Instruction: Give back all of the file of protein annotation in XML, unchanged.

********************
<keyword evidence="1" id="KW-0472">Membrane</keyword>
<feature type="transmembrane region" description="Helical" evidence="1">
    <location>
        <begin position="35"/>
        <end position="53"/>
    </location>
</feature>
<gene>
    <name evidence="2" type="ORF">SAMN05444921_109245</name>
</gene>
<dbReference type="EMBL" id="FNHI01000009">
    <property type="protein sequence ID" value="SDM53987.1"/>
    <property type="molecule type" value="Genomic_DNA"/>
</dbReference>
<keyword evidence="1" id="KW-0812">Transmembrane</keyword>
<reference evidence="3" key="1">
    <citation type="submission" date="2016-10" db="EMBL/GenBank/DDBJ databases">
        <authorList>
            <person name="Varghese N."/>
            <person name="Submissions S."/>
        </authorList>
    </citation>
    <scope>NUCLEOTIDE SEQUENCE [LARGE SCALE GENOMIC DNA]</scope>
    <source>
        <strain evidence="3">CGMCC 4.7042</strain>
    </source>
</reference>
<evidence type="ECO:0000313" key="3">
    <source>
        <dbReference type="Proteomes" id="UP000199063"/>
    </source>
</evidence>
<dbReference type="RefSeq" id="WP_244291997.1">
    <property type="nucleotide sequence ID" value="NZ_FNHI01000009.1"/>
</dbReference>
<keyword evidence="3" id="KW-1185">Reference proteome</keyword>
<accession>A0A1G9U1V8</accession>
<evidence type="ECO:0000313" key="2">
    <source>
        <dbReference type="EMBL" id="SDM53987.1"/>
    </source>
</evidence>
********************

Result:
<keyword evidence="1" id="KW-0472">Membrane</keyword>
<feature type="transmembrane region" description="Helical" evidence="1">
    <location>
        <begin position="35"/>
        <end position="53"/>
    </location>
</feature>
<gene>
    <name evidence="2" type="ORF">SAMN05444921_109245</name>
</gene>
<dbReference type="EMBL" id="FNHI01000009">
    <property type="protein sequence ID" value="SDM53987.1"/>
    <property type="molecule type" value="Genomic_DNA"/>
</dbReference>
<keyword evidence="1" id="KW-0812">Transmembrane</keyword>
<reference evidence="3" key="1">
    <citation type="submission" date="2016-10" db="EMBL/GenBank/DDBJ databases">
        <authorList>
            <person name="Varghese N."/>
            <person name="Submissions S."/>
        </authorList>
    </citation>
    <scope>NUCLEOTIDE SEQUENCE [LARGE SCALE GENOMIC DNA]</scope>
    <source>
        <strain evidence="3">CGMCC 4.7042</strain>
    </source>
</reference>
<evidence type="ECO:0000313" key="3">
    <source>
        <dbReference type="Proteomes" id="UP000199063"/>
    </source>
</evidence>
<dbReference type="RefSeq" id="WP_244291997.1">
    <property type="nucleotide sequence ID" value="NZ_FNHI01000009.1"/>
</dbReference>
<keyword evidence="3" id="KW-1185">Reference proteome</keyword>
<accession>A0A1G9U1V8</accession>
<evidence type="ECO:0000313" key="2">
    <source>
        <dbReference type="EMBL" id="SDM53987.1"/>
    </source>
</evidence>